In this series, Jill Drury, PharmD, a clinical pharmacy specialist, provides patients with "Brown Bag" consultations. Patients bring to the pharmacy their current medications and over-the-counter products, giving the pharmacist an additional resource for pharmaceutical counsel. In this video, a patient with Parkinson's disease is experiencing depression. He is a military veteran who is unsure of the medical instructions given by the VA. 

Jill Drury, PharmD: My next patient is Matthew, who is a regular customer at the pharmacy. Even though he is a veteran and gets most of the medications for his chronic conditions filled at the pharmacy inside the local VA hospital, he still comes to our pharmacy, too, as it is closer to where he lives and we have a trusted patient-pharmacist relationship. He received a diagnosis of Parkinson's disease and depression about 10 months ago, and he has faced many personal ups and downs.

Hi, Matthew. How are you doing today?

Matthew, patient: Hi, Dr. Drury. I have a list of medications here and laboratory data from a recent doctor’s visit.

I was recently at the VA hospital for some appointments, and I left feeling confused and frustrated. No one listens to me. I have all these papers, and I have no idea what I am supposed to do. Instead, I just get more and more medications.

Jill Drury, PharmD: OK, well, I certainly understand and I can empathize. Let's try to figure things out today, okay? I'm going to take a look at the medication reconciliation that you just handed me, that was performed by another pharmacist at the VA, and I'm going to compare it to what I have in our pharmacy profile.

And you brought in your medications today for our brown bag session, right?

Matthew, patient: Yes, Dr. Jill. Here they are.

Jill Drury, PharmD: Wonderful. Let me look at these, and give me a minute, and I'll get back to you, okay?


So, I'm looking over all this paper work and I see the med rec that was done by the other pharmacist, and I'm getting a little concerned because there are a lot of discrepancies. So, let's take some time to go over things, and then maybe we can clarify it with your physicians, okay?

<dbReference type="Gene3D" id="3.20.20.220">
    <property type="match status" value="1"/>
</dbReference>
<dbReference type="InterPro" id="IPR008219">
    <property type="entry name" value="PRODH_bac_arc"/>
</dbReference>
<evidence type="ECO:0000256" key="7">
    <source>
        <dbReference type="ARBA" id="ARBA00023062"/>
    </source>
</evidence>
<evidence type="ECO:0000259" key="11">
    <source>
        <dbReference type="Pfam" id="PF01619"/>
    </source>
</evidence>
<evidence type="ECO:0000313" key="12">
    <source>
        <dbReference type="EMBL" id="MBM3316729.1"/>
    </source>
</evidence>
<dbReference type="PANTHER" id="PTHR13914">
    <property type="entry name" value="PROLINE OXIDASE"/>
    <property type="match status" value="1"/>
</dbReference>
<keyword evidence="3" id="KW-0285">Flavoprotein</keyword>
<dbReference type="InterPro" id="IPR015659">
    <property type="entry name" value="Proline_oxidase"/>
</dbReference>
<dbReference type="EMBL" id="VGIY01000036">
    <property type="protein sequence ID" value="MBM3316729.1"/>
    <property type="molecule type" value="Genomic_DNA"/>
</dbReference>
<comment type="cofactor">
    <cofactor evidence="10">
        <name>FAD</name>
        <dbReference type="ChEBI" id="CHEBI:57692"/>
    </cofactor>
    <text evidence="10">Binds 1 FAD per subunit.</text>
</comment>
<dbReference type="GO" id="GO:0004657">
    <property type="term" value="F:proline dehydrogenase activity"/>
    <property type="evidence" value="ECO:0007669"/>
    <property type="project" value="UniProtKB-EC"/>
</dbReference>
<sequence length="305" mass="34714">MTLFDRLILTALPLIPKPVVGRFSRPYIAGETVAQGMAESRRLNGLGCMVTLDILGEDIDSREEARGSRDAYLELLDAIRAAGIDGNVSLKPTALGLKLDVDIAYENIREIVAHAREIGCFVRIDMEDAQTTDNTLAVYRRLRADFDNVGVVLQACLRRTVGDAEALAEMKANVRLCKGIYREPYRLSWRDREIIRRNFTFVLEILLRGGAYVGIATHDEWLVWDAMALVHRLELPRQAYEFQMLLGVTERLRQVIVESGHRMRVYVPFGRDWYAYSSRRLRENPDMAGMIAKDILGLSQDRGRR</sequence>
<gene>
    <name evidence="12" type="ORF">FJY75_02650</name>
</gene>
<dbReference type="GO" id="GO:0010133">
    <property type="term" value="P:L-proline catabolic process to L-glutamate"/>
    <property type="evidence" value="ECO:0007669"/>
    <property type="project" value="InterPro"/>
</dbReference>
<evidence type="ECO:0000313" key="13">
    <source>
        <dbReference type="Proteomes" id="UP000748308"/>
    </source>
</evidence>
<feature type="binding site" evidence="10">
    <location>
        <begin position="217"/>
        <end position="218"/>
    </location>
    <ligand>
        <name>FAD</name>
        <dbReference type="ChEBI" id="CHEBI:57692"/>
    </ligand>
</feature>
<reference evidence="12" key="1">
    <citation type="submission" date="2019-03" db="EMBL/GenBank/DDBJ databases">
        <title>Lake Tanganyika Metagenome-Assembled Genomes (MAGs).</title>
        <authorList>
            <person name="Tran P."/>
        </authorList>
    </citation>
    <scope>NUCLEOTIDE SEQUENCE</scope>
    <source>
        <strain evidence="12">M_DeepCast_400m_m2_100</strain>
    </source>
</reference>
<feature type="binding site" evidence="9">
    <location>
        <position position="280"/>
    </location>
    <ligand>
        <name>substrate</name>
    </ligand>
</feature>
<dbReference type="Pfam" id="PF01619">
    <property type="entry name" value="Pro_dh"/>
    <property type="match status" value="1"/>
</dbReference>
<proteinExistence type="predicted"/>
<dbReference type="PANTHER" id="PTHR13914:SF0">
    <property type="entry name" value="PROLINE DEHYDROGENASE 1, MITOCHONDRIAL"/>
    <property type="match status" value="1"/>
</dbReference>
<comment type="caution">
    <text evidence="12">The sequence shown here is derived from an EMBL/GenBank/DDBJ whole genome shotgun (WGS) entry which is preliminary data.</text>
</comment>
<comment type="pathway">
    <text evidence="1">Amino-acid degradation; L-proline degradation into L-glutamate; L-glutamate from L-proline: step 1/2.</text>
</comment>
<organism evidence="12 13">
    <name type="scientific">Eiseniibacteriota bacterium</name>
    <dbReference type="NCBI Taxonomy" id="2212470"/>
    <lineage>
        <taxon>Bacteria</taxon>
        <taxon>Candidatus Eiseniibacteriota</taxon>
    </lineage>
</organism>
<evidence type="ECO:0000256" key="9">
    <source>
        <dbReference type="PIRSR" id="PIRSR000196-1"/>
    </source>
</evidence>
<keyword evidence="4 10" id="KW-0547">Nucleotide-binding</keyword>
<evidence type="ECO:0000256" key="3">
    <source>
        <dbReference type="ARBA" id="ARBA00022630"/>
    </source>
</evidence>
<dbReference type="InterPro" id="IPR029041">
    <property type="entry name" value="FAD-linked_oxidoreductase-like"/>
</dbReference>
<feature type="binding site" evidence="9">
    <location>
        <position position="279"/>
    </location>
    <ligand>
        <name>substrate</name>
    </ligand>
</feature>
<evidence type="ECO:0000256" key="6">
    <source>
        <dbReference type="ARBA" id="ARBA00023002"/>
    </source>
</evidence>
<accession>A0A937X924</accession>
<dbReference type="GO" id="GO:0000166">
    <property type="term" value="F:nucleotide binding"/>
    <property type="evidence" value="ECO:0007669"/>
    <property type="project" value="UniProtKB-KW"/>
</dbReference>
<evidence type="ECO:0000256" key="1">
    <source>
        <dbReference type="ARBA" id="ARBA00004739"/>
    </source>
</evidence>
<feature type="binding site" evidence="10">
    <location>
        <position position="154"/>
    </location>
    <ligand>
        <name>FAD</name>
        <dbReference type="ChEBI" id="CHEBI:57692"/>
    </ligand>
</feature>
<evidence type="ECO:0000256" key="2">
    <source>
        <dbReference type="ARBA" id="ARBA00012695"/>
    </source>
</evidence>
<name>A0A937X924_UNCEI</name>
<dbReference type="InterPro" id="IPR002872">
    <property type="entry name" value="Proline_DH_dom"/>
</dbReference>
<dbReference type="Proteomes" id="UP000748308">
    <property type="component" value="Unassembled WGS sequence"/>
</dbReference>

Matthew, patient: Yes.

Jill Drury, PharmD: So, let's start by going over what I have. I have your: 
  • Atenolol, 25 mg, once daily
  • Duloxetine, 60 mg, once daily
  • OTC multivitamin, once daily
  • Niacin, 500 mg, once daily at bedtime
  • and Rosuvastatin, 20 mg, once daily
I do not have access to all of the records at the VA. All I have is what you've handed me today and what I have in our computer system. So, some of the information might be a little incomplete. Please correct me if you notice any changes.

What I have in your brown bag: 
  • Atorvastatin, 40 mg, once daily
  • Carbidopa/levodopa, 25 to 100 mg, 3 times daily
  • Citalopram, 40 mg, once daily
  • Duloxetine, 60 mg, once daily
  • Lorazepam, 1 to 2 mg, as needed
  • Dietary supplement niacin, in addition to your prescription strength niacin
  • Sertraline, 50 mg, twice daily
  • and Ondansetron, 4 mg, as needed

Anything else that I may be missing?

Matthew, patient: Not that I know of.

Jill Drury, PharmD: Well, Matthew, I think you need some more follow-up care, and I'm happy to sit down with you and involve some of your other providers. Would you be okay with me acting as a liaison for you, so we can get you the best information and on a path to good care? 

Matthew, patient: Yes, that would be great. Thank you!

Jill Drury, PharmD: Great. What I discovered during the brown bag session will hopefully be resolved by the next time we see each other. 

Matthew, patient: Okay

Jill Drury, PharmD: Wonderful. Thank you for stopping in today.

Matthew, patient: Dr. Jill, I'm so glad that we can go over my medical history and medication list. Thank you very much for listening to me. Thank you very much.

Jill Drury, PharmD: You're welcome.